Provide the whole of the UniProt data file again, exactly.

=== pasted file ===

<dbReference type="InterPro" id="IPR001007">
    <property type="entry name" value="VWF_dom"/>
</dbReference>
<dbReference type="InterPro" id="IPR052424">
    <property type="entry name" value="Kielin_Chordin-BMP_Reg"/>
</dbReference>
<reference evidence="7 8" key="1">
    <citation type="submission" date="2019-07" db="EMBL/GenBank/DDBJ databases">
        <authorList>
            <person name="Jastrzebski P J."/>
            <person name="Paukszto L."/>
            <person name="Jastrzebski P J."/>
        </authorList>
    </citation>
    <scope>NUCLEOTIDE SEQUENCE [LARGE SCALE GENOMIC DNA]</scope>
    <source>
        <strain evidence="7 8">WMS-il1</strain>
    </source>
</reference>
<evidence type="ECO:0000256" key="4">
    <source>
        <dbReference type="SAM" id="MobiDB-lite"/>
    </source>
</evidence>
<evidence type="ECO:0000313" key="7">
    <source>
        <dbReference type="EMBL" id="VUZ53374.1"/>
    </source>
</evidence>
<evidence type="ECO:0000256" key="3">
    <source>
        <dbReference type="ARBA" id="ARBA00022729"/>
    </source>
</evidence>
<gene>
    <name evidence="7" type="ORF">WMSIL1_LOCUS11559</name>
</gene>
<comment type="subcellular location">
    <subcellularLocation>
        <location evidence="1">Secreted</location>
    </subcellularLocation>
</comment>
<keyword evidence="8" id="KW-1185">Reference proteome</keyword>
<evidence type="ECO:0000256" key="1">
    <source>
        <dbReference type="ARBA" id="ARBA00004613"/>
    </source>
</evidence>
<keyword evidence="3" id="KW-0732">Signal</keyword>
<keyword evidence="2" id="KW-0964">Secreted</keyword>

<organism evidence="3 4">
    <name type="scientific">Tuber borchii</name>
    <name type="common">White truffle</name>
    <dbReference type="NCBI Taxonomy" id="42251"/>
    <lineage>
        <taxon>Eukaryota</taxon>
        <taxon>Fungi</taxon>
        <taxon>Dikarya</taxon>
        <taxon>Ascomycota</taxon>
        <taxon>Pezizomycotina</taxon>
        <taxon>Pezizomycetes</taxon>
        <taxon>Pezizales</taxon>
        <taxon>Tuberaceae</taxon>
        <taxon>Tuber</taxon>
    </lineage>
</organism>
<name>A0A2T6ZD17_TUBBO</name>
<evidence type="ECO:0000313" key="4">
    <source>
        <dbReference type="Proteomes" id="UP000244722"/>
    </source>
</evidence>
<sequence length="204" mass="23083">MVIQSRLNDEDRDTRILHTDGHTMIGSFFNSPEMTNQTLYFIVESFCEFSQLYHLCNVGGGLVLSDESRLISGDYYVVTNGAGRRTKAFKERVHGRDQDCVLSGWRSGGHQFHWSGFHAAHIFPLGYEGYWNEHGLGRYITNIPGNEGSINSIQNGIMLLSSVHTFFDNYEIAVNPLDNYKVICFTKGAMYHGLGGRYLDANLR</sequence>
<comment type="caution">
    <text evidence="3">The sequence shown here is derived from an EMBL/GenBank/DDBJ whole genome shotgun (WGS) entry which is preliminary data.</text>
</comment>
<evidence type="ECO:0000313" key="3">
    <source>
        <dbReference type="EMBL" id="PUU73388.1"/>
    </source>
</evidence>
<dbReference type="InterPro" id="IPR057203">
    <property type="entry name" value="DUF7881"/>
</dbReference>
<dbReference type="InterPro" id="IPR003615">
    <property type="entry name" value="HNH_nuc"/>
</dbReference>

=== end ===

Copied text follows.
<dbReference type="InterPro" id="IPR001007">
    <property type="entry name" value="VWF_dom"/>
</dbReference>
<dbReference type="InterPro" id="IPR052424">
    <property type="entry name" value="Kielin_Chordin-BMP_Reg"/>
</dbReference>
<reference evidence="7 8" key="1">
    <citation type="submission" date="2019-07" db="EMBL/GenBank/DDBJ databases">
        <authorList>
            <person name="Jastrzebski P J."/>
            <person name="Paukszto L."/>
            <person name="Jastrzebski P J."/>
        </authorList>
    </citation>
    <scope>NUCLEOTIDE SEQUENCE [LARGE SCALE GENOMIC DNA]</scope>
    <source>
        <strain evidence="7 8">WMS-il1</strain>
    </source>
</reference>
<evidence type="ECO:0000256" key="4">
    <source>
        <dbReference type="SAM" id="MobiDB-lite"/>
    </source>
</evidence>
<evidence type="ECO:0000313" key="7">
    <source>
        <dbReference type="EMBL" id="VUZ53374.1"/>
    </source>
</evidence>
<evidence type="ECO:0000256" key="3">
    <source>
        <dbReference type="ARBA" id="ARBA00022729"/>
    </source>
</evidence>
<gene>
    <name evidence="7" type="ORF">WMSIL1_LOCUS11559</name>
</gene>
<comment type="subcellular location">
    <subcellularLocation>
        <location evidence="1">Secreted</location>
    </subcellularLocation>
</comment>
<keyword evidence="8" id="KW-1185">Reference proteome</keyword>
<evidence type="ECO:0000256" key="1">
    <source>
        <dbReference type="ARBA" id="ARBA00004613"/>
    </source>
</evidence>
<keyword evidence="3" id="KW-0732">Signal</keyword>
<keyword evidence="2" id="KW-0964">Secreted</keyword>

<organism evidence="3 4">
    <name type="scientific">Tuber borchii</name>
    <name type="common">White truffle</name>
    <dbReference type="NCBI Taxonomy" id="42251"/>
    <lineage>
        <taxon>Eukaryota</taxon>
        <taxon>Fungi</taxon>
        <taxon>Dikarya</taxon>
        <taxon>Ascomycota</taxon>
        <taxon>Pezizomycotina</taxon>
        <taxon>Pezizomycetes</taxon>
        <taxon>Pezizales</taxon>
        <taxon>Tuberaceae</taxon>
        <taxon>Tuber</taxon>
    </lineage>
</organism>
<name>A0A2T6ZD17_TUBBO</name>
<evidence type="ECO:0000313" key="4">
    <source>
        <dbReference type="Proteomes" id="UP000244722"/>
    </source>
</evidence>
<sequence length="204" mass="23083">MVIQSRLNDEDRDTRILHTDGHTMIGSFFNSPEMTNQTLYFIVESFCEFSQLYHLCNVGGGLVLSDESRLISGDYYVVTNGAGRRTKAFKERVHGRDQDCVLSGWRSGGHQFHWSGFHAAHIFPLGYEGYWNEHGLGRYITNIPGNEGSINSIQNGIMLLSSVHTFFDNYEIAVNPLDNYKVICFTKGAMYHGLGGRYLDANLR</sequence>
<comment type="caution">
    <text evidence="3">The sequence shown here is derived from an EMBL/GenBank/DDBJ whole genome shotgun (WGS) entry which is preliminary data.</text>
</comment>
<evidence type="ECO:0000313" key="3">
    <source>
        <dbReference type="EMBL" id="PUU73388.1"/>
    </source>
</evidence>
<dbReference type="InterPro" id="IPR057203">
    <property type="entry name" value="DUF7881"/>
</dbReference>
<dbReference type="InterPro" id="IPR003615">
    <property type="entry name" value="HNH_nuc"/>
</dbReference>